p53 alters cell behavior through remodeling of the actin cytoskeleton [49], and actin remodeling is involved in the determination of cell fate upon doxorubicin treatment [17, 1922, 50]. While actin remodeling plays a central role in the morphological changes of cells [51], we noticed that the spheroids that formed on the 2 kPa substrate spread out with thin protrusions after treatment with doxorubicin (Figures 4(a)4(c)). By contrast, cell clusters on the 30 kPa substrate became less spread out upon doxorubicin treatment, which accompanied a decrease in the formation of thin protrusions (Figures 4(a) and 4(c)). We then examined how doxorubicin modulated the actin cytoskeleton to induce protrusion formation in cells cultured on the 2 kPa substrate. Doxorubicin treatment caused the formation of long filopodia-like protrusions in cells residing in spheroids (Figures 4(d) and 4(e)). Importantly, while p53 activity was relatively low on the 2 kPa substrate compared with the stiffer substrate (Figure 2), the ectopic expression of p53 in cells on the 2 kPa substrate abrogated the doxorubicin-induced formation of protrusions (Figures 4(d) and 4(e)). This inhibitory effect of p53 on protrusion formation is consistent with the previously reported functions of p53; p53 decreases the activity of Cdc42, a small GTPase that promotes the formation of filopodia, as well as the expression of fascin, a major actin-bundling protein in filopodia [22, 52, 53]. Considering that filopodia protrusions promote cell survival [23], our results imply that the reduced activity of p53 in spheroids may make cells resistant to chemotherapy by promoting protrusion formation.

Figure 4: Doxorubicin treatment induces protrusion formation in cells cultured on soft substrates. (a, d) Cells cultured on substrates with elasticities of 2 kPa (a, d) and 30 kPa (d) were treated with or without DOXO (1 μg/mL) for 16 h. (a) Phase contrast images of the cells were obtained with an inverted microscope. Scale bar, 100 μm. (b) The aspect ratio of spheroids cultured on 2 kPa was calculated from the major length to the minor length of an ellipse that fitted each spheroid using ImageJ software. Each bar represents the mean ± SD; . Asterisks, . (c) The number of thin protrusions (20 μm) along the periphery of a cell cluster was quantified using ImageJ software. Data indicate the number of protrusions per 100 μm of the periphery of a cell cluster. Each bar represents the mean ± SD; . Asterisks, . (d) The cells were transfected with the Lifeact-GFP expression vector to label F-actin together with the HA-tagged p53 expression vector before treatment with DOXO. Confocal images of F-actin (green), HA (magenta), and nuclei (DAPI; blue) are shown. Z-stack images with an interval of 1.0 μm were obtained using a confocal microscope, and projected images are shown. Magnified images of F-actin in the boxed regions are also shown. Scale bar, 20 μm. The white arrowheads indicate filopodia-like protrusions (10 μm). (e) The relative number of cells, which have more than three filopodia-like protrusions (10 μm), to total cell number (), is shown.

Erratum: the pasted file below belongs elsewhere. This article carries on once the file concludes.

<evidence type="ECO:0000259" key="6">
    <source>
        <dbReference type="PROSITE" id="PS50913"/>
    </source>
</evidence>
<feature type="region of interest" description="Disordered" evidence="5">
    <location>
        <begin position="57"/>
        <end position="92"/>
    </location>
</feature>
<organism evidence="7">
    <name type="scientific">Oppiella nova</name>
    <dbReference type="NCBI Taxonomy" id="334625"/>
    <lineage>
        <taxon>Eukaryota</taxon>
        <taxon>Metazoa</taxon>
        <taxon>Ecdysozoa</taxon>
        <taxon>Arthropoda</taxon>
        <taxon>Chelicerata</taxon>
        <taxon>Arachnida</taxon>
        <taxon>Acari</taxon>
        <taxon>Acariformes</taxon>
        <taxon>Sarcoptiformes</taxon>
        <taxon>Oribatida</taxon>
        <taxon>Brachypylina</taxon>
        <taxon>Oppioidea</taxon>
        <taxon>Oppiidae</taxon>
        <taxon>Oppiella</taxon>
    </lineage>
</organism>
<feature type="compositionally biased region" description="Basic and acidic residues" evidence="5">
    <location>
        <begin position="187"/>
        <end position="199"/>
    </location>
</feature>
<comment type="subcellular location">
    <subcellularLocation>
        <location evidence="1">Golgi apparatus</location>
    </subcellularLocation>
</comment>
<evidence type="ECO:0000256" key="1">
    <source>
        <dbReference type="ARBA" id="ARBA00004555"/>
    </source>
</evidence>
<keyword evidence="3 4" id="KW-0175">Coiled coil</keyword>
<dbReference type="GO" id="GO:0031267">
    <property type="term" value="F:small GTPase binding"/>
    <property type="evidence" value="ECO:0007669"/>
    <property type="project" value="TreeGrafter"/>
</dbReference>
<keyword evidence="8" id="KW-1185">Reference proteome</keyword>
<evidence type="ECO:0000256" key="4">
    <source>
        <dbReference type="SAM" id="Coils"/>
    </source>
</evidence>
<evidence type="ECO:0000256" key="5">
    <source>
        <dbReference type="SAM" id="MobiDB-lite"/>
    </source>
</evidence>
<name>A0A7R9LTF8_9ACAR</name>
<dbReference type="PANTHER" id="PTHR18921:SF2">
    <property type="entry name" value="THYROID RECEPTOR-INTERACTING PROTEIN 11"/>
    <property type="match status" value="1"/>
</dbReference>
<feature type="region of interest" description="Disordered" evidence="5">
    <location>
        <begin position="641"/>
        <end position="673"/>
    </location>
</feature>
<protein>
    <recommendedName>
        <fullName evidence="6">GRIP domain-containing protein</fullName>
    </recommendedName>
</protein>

The stemness of cancer cells is a contributing factor to the metastasis, recurrence, and chemotherapy resistance of cancers [5457]. p53 reduces stemness by repressing the expression of various stem cell markers and by activating the DNA excision repair pathway [49, 58]. Conversely, ROCK inhibition and soft substrates promote the self-renewal of stem cells and reprogramming of fibroblasts into stem cells [5054]. Given these previous results, downregulation of the ROCK-p53 axis on soft substrates, which we have revealed in this study, may contribute to the production of cancer stem cells.

4. Conclusions

Our study provides novel insights into the mechanism underlying the environment-mediated drug resistance of breast cancer cells. Stiffer substrates make breast cancer cells more susceptible to doxorubicin treatment in a p53-dependent manner. It is of note that while advanced cancer cells are associated with stiffer tumors [9, 11, 12], they typically bear somatic mutations of TP53 at a high rate [9]. Therefore, due to p53 dysfunction by its mutation, advanced cancer cells may exhibit chemotherapeutic resistance even in rigid tumors. Conversely, cancer cells at early stages, in which the TP53 gene does not typically suffer severe mutations, reside in relatively soft environments that may reduce the inhibitory effect of genotoxic drugs on cell growth. Treatment of early stage cancer cells with genotoxic drugs combined with a drug or physical method that increases extracellular stiffness and/or myosin II activity may provide an effective approach for cancer therapy.

Competing Interests

The authors declare that there is no conflict of interests regarding the publication of this paper.

Acknowledgments

The authors thank Dr. Roland Wedlich-Söldne for the Lifeact-GFP expression vector and Drs. Koji Nagahama, Takahito Nishikata, Junji Kawakami, Shota Yamauchi, Kiyonao Sada, and Mr. Toshiya Kotari for discussion. This work was supported by Astellas Pharma Inc., Japan, Hyogo Science and Technology Association, and Naito Foundation.